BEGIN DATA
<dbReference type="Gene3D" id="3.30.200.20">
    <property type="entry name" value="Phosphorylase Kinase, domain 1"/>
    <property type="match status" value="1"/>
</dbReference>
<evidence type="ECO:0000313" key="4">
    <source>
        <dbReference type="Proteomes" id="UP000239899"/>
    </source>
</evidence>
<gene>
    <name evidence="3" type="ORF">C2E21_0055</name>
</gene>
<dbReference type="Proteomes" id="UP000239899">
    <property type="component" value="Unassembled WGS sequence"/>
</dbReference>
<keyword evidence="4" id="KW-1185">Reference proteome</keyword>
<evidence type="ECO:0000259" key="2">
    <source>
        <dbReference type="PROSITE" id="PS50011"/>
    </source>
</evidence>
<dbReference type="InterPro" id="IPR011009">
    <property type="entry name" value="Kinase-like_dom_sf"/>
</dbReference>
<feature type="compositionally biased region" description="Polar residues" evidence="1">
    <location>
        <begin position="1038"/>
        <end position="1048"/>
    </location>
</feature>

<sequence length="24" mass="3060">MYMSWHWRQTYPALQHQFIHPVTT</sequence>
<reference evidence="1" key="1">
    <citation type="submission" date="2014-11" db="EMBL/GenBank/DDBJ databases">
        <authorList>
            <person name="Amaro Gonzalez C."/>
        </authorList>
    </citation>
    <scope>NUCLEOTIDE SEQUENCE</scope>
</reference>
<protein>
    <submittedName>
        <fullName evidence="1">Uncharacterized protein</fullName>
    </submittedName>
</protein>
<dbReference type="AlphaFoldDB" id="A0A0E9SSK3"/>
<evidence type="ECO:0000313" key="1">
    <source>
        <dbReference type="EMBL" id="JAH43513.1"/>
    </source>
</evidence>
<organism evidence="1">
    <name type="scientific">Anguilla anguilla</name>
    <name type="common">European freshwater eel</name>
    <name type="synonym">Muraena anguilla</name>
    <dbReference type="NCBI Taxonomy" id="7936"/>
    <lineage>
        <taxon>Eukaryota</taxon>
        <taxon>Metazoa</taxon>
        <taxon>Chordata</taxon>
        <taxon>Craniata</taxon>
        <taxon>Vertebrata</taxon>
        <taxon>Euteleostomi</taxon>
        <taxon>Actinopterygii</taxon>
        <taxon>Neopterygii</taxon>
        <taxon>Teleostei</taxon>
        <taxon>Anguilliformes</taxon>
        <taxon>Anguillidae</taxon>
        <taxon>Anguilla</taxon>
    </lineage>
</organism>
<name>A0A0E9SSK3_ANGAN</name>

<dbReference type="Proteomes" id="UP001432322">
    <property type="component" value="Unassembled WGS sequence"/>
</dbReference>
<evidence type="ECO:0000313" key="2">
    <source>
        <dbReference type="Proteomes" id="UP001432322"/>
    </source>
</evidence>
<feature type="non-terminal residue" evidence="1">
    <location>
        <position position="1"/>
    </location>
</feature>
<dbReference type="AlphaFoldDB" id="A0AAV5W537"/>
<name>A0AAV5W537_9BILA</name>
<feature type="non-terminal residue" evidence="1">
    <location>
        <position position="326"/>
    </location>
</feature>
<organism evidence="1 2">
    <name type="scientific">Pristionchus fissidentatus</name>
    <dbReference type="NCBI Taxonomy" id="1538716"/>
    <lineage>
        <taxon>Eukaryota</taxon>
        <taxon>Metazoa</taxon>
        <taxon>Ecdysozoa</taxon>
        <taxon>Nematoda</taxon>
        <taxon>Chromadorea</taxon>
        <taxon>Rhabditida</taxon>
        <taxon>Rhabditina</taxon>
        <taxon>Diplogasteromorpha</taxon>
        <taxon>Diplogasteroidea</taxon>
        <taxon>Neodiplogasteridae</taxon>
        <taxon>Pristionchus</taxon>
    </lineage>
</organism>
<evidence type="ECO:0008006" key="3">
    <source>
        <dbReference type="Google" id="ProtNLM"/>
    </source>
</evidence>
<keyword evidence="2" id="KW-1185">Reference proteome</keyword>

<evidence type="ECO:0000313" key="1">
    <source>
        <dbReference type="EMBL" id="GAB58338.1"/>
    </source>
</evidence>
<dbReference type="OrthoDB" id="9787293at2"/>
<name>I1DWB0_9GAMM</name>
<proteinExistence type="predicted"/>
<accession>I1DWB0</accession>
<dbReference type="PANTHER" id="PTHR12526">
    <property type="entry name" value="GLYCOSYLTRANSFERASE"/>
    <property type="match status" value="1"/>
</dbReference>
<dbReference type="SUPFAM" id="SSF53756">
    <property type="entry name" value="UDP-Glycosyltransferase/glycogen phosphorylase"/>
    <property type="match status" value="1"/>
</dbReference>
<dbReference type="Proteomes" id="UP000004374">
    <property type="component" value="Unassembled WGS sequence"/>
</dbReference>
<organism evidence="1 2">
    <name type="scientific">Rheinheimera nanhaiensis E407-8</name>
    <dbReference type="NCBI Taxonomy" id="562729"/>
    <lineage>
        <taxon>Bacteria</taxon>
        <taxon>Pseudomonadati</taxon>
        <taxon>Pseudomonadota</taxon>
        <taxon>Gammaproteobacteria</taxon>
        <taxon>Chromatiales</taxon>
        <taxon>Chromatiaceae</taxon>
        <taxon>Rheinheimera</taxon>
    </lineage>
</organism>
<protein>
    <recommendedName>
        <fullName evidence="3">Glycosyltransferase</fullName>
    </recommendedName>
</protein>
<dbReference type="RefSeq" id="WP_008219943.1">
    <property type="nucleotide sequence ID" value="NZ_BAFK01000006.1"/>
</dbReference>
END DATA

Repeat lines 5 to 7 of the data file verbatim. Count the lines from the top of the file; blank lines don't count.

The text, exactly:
<evidence type="ECO:0000313" key="4">
    <source>
        <dbReference type="Proteomes" id="UP000239899"/>